Brexit and the Property Market – Is it Time to Panic?

Brexit and the Property Market – Is it Time to Panic?

Published: 9 June 2016

The date has been set, the ‘yes’ and ‘no’ campaigns have drawn up the battle lines and on 23 June Britain will decide if it will stay in the EU.  

Speculation about a possible Brexit and how it will affect the UK economy is now reaching fever pitch with only one consensus – uncertainty. No one knows for sure how a Brexit would affect the UK economy and that uncertainty is beginning to affect the property market. But the big question for those within the property market is, how long will this uncertainty last and how will it affect the UK property market?

The current situation

When it comes to markets the only certainty is that they do not like uncertainty. The prospect of a Brexit is already affecting the value of sterling with the pound hitting its lowest point against the USD since 2008 earlier this year. From a real estate perspective this is a cause for concern.  Savills, the estate agency, warned that the UK residential and commercial investment markets were ‘subdued’ in the run up the to the referendum which is, perhaps, unsurprising as traditionally elections seem to have a stultifying effect on the property market. However, this time the concern is running deeper as Samy Char (chief economist at Lombard Ofier) told investors they “should avoid anything that relies heavily on foreign investor demand – like prime London property. Avoid UK banks and keep a low exposure to sterling.” But is the situation all doom and gloom or is it just scare mongering?

If UK remains in the EU

If the UK votes to stay in the EU then it is likely that the status quo would be re-established fairly quickly. After all the Scottish property market swiftly returned to ‘normal’ after the pre-Scottish referendum turmoil. Of deeper concern is what could happen if the UK votes to leave the EU on 23 June.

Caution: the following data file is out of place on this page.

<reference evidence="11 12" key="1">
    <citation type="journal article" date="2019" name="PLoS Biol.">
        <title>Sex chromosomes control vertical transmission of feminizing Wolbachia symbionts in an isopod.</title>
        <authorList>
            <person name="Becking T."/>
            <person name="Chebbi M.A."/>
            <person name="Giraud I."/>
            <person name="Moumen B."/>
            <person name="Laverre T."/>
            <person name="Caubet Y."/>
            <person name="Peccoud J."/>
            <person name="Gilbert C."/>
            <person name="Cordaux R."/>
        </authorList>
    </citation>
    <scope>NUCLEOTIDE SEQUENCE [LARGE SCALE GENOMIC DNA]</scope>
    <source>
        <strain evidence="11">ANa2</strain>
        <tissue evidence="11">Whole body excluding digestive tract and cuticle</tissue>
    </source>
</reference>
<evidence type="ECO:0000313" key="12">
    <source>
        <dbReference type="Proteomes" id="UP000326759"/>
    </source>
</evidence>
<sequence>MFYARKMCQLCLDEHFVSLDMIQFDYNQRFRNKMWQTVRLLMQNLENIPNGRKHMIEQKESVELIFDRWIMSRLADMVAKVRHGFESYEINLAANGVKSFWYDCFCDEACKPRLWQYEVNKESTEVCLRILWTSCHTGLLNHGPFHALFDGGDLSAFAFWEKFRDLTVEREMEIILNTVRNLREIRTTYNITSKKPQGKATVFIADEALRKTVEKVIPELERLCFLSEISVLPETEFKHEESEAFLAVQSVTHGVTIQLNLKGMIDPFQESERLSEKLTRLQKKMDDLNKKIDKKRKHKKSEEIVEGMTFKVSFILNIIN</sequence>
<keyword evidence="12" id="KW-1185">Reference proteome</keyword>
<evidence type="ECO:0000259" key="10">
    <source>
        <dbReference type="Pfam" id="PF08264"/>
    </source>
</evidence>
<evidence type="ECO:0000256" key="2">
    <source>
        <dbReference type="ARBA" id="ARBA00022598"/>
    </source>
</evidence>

Brexit

As Richard Donnell (director of research at Hometrack) said “If we vote to leave, I don’t think anyone has worked out what that means, other than more uncertainty”. There does, however, seem to be a general consensus that the domestic market is unlikely to be badly affected by a Brexit. Within the domestic market there is a supply and demand problem at the moment and that is not going to change soon regardless of a Brexit. There is also the fact that house prices are connected, and informed by, people’s incomes and this is unlikely to change significantly if the UK were to leave the EU.  The only significant risk to the domestic property market, therefore, is likely to come from an increase in interest rates.

The prime London property market, however, is at far more risk. High end property in London is seen as a safe haven asset by many foreign investors and as Frank Knights’ recent data shows, 49% of investors in central London property are non-British citizens. According to Savills, EU citizens make up around 15% of the prime London market and with a Brexit they could withdraw their investments in London and look for investment opportunities within the EU instead. For the other foreign investors faced with the falling pound and the uncertainty in the market, one of two things could happen. Firstly, those who have already invested in the London property market could sell up instead of watching their property values fall. Secondly, (and conversely) after the initial shock of falling property prices, investors could start to pour into the capital looking to take advantage of the lower property prices, something we have already seen happen during the financial crisis.

There is also the argument that access to the single market has not, historically, been one of the attractions of the London property market so why should it become a problem now? Investors from Russia (who make up 9% of the market) and the Middle East (who make up 7.5% of the market) look to London for political and economic stability and a legal system that isn’t corrupt - none of which would be threatened by the UK exiting the EU.

Where a Brexit could hit the UK property market hardest is in the construction industry, the one sector where the ability to control UK borders and cap EU immigration into the UK is definitely not welcome. The construction industry is still suffering from a skills shortage due to the recession and according to Tony Pidgley (chairman of Berkley Group) over half of their subcontractors come from Eastern Europe so a Brexit could create a serious slow-down in the construction of properties across the UK and could adversely affect the market for a long time.

When it comes to the question of Brexit’s impact on the UK property market therefore there are a lot of ‘ifs’ and ‘maybes’. The only certainty seems to be that there will be some kind of effect on the property market although no one seems sure what that effect will be or how long it will last and whilst no one likes uncertainty it would appear that this time it’s going to be a case of ‘wait and see’.

 

By Samantha Fleming